On Jan. 28, 2003, Vic Sages of Baton Rouge was hunting in Concordia Parish when he took a 9-point buck with a 19 4/8-inch inside spread that scored 133 6/8.

It goes without saying that Louisiana has annually produced its share of genuine trophy bucks. But that was last season. What are the prospects of Louisiana hunters taking a trophy buck during the 2003-04 deer season in the state?

"I see no reason to think it'll be any different this next season," Moreland offered. "All the conditions are there for our state's hunters to continue to see and take wallhanger trophies buck next season."

We asked Moreland to predict which public areas of the state are more likely to yield quality bucks for hunters this coming season.

"In the Shreveport area, the Loggy Bayou Wildlife Management Area, located south of Shreveport, traditionally gives up some big deer each year. The area is relatively small, 4,211 acres, and consists of bottomland that is subject to annual flooding.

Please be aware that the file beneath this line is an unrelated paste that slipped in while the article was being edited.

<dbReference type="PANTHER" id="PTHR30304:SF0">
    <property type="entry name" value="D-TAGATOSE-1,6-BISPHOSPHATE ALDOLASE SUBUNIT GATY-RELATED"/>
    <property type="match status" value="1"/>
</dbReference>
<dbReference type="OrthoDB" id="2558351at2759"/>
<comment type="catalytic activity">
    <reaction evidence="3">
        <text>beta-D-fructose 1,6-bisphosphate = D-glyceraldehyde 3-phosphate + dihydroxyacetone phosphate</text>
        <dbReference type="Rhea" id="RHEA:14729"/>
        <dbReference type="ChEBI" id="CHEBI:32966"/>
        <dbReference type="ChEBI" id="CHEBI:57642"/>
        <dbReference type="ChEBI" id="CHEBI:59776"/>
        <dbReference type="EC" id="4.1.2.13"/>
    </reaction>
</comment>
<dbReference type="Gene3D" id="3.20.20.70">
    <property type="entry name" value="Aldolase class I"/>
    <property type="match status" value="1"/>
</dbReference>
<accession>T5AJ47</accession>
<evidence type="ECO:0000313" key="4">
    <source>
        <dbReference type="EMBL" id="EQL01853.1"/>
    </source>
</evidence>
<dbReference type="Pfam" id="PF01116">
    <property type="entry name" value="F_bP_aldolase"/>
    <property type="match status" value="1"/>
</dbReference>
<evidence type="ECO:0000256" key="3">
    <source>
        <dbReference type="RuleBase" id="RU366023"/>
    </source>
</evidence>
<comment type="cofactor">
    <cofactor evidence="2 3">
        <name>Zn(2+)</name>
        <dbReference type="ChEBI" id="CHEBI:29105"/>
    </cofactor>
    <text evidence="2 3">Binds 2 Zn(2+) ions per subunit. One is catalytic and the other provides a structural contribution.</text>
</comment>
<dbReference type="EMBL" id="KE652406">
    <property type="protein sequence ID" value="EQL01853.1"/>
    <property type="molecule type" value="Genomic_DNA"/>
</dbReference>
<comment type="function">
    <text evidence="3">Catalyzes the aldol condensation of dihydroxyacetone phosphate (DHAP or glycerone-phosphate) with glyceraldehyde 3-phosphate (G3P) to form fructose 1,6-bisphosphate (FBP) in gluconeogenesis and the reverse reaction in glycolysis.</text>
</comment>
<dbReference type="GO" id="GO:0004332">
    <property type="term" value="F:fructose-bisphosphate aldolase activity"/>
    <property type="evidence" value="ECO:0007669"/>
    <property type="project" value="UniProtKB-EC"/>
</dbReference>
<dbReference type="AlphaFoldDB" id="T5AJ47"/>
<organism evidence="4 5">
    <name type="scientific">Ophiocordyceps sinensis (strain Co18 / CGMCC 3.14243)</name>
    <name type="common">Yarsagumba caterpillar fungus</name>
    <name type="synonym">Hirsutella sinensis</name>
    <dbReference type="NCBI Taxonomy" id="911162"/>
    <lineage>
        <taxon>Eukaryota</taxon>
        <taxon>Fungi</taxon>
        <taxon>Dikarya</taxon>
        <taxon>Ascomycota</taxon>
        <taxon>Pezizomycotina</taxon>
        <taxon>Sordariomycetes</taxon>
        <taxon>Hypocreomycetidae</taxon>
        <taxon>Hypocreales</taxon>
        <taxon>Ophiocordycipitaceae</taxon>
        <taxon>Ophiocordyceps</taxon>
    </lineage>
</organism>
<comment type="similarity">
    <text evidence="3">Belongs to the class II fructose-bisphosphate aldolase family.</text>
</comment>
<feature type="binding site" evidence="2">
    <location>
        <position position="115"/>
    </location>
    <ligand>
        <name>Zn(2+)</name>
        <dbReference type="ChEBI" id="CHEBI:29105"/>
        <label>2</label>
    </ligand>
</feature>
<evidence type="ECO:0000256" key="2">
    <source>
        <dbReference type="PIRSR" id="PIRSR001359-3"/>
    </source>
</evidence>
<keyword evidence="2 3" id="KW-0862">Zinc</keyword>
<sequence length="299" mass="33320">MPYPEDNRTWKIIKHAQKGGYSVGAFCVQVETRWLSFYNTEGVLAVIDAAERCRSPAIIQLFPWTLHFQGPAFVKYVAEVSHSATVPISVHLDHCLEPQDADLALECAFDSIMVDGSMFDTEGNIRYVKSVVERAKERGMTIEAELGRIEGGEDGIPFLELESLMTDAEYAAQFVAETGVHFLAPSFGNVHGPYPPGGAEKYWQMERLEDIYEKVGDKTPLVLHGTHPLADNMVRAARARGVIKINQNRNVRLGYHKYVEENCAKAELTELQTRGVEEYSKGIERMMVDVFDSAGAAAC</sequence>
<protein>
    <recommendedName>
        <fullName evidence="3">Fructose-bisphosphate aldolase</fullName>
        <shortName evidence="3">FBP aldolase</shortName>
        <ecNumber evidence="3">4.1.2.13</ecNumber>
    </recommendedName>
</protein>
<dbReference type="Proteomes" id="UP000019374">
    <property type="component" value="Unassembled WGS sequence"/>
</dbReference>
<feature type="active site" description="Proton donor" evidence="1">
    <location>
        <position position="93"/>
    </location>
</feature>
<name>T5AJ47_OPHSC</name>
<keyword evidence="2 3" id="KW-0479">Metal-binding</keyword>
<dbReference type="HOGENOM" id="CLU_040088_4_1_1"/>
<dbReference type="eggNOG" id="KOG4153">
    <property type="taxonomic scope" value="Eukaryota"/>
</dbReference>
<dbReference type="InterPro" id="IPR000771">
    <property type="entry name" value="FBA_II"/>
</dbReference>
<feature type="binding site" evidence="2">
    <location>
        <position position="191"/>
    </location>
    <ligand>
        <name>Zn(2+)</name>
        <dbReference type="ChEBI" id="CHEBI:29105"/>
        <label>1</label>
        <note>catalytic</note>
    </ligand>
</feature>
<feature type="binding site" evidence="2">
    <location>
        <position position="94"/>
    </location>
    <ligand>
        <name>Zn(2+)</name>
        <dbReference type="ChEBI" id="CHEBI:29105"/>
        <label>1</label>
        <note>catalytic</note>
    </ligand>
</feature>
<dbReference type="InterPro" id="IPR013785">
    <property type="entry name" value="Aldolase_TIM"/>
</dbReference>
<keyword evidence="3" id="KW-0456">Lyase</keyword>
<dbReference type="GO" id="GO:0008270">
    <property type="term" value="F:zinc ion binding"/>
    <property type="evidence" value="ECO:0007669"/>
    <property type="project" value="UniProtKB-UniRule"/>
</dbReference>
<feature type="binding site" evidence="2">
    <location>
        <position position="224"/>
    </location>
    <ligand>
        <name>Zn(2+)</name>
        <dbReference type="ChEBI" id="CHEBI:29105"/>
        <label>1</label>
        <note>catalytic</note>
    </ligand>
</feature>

"The Jackson-Bienville Wildlife Management Area, located south of Ruston, is a popular area because of its long season and big deer population. While hundreds of deer are taken here each year, most of the more mature bucks are taken during the bucks-only segment, which occurs in late December each year.

"Southeast Louisiana hunters have access to some quality public areas for deer hunting, and many of these are known for producing trophy bucks. The Sherburne Wildlife Management Area, located west of Baton Rouge, consists of 42,690 acres of bottomland located within the Atchafalaya floodway. Hunters who don't mind going into the heart of this area are the ones who usually bring out the biggest bucks.

"The twin wildlife management areas, Red River and Three Rivers - both located in Concordia Parish in eastern Louisiana - are excellent areas for deer hunting. Combined, they total over 62,000 acres of prime deer habitat.